A case for murder


Source: Cold Case Homicides: Practical Investigative Techniques by Richard H. Walton. Walton is a seasoned law enforcement veteran who found himself on a 13-year quest in which he reactivated perhaps America’s oldest active homicide investigation involving a series of murders and alleged rapes set amidst official corruption in the heart of the Prohibition era in 1925.


It’s not uncommon for missing person cases to turn into homicides. The problem is that cases like Roger Ellison’s may languish in a state of limbo until a body is found. Cold case investigations can be stalled for years due to the inability to recover the body which can give investigators valuable clues into how the victim died. 

It’s long been regarded in homicide investigations that time is of the essence. If a murder wasn’t solved within the first 24 to 72 hours, the chances of solving the case greatly diminished. Today, modern cold case investigators are using the passage of time to their advantage.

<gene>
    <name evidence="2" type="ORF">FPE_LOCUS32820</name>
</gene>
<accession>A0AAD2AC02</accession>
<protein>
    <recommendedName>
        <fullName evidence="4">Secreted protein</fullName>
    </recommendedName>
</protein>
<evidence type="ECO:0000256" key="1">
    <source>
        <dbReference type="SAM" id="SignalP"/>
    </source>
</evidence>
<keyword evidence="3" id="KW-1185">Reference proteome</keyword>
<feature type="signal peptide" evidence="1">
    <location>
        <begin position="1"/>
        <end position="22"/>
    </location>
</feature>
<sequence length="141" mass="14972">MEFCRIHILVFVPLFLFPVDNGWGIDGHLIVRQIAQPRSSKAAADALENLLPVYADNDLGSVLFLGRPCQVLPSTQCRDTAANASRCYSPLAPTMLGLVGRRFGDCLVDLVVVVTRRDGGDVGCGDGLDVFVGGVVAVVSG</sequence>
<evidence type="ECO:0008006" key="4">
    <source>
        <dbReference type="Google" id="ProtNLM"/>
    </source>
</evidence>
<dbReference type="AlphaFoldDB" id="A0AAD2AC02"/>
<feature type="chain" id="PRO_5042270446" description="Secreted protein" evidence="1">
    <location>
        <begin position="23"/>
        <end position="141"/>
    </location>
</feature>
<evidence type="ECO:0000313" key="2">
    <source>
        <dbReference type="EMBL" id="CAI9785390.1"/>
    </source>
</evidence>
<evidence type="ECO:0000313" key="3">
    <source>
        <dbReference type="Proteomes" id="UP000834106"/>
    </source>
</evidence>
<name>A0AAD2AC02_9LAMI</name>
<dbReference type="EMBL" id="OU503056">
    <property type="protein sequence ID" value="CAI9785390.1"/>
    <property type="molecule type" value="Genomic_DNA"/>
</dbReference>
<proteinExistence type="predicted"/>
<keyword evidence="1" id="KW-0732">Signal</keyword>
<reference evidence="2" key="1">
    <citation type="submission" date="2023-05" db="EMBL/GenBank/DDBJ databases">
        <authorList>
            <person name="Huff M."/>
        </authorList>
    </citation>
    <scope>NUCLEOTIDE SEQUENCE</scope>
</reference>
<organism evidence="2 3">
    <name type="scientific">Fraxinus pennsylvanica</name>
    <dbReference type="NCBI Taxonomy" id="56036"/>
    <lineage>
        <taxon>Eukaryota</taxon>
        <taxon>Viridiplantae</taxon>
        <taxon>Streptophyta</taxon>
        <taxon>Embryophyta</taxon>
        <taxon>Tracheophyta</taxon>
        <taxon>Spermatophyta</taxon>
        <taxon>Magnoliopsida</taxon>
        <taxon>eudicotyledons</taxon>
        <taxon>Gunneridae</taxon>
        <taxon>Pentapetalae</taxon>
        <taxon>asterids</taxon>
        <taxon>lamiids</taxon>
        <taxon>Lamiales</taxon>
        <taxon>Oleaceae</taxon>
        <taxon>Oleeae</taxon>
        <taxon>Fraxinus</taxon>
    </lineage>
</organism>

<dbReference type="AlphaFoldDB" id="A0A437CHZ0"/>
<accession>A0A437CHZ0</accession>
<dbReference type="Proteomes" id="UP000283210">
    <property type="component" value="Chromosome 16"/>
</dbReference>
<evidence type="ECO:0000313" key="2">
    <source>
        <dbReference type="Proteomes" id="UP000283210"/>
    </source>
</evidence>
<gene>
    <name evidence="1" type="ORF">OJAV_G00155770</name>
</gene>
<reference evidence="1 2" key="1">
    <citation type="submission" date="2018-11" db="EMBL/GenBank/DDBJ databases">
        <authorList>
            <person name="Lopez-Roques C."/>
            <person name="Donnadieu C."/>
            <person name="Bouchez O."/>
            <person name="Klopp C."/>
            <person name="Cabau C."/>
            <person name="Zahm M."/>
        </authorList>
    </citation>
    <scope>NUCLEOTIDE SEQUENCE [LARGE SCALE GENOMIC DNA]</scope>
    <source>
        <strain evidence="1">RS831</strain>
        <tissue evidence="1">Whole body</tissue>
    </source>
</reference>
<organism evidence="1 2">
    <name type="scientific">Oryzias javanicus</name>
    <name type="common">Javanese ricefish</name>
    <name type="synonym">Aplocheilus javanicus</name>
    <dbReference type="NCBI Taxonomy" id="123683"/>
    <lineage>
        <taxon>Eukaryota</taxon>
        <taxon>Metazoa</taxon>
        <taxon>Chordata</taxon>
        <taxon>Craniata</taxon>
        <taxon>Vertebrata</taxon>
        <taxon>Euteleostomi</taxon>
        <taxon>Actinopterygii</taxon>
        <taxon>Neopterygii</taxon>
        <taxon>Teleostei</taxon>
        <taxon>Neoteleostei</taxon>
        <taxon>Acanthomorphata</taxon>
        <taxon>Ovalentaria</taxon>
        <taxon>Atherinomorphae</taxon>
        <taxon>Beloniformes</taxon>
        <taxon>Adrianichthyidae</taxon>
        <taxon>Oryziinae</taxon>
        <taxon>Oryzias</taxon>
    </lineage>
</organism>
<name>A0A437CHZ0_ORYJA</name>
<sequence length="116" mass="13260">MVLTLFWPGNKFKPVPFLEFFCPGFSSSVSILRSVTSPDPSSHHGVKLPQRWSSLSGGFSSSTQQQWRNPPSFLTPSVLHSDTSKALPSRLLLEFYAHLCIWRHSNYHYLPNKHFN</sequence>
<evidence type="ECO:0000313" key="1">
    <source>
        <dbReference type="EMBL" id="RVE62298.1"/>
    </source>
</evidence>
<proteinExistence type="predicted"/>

Here’s how:

·         Relationships change over time. The friendship that once existed between the perpetrator and those with knowledge of the crime may have ended or become adversarial.


·         Religion may have entered the life of someone with information or knowledge of the crime causing them to come forward with what they know.


·         People also mature. Witnesses may have moved away from the influence of the perpetrator and lifestyle that existed at the time of the murder. They may have married, raised a family and become a better person.


·         Witnesses no longer fear the perpetrator. This may be due to time having made the witness a stronger person or the perpetrator a weaker person.

Often times, people want to tell what they know but can’t bring themselves to pick up the phone and call the police. Do you have direct knowledge of Roger Ellison’s disappearance and were never questioned by the police? Click on the Contact link and send me an email. Your tip could be the crucial piece of information that finally cracks the case. For more details, check out “Inside A Reporter’s Notebook” and read the Cold Case Timeline.


Coming up: Advances in technology


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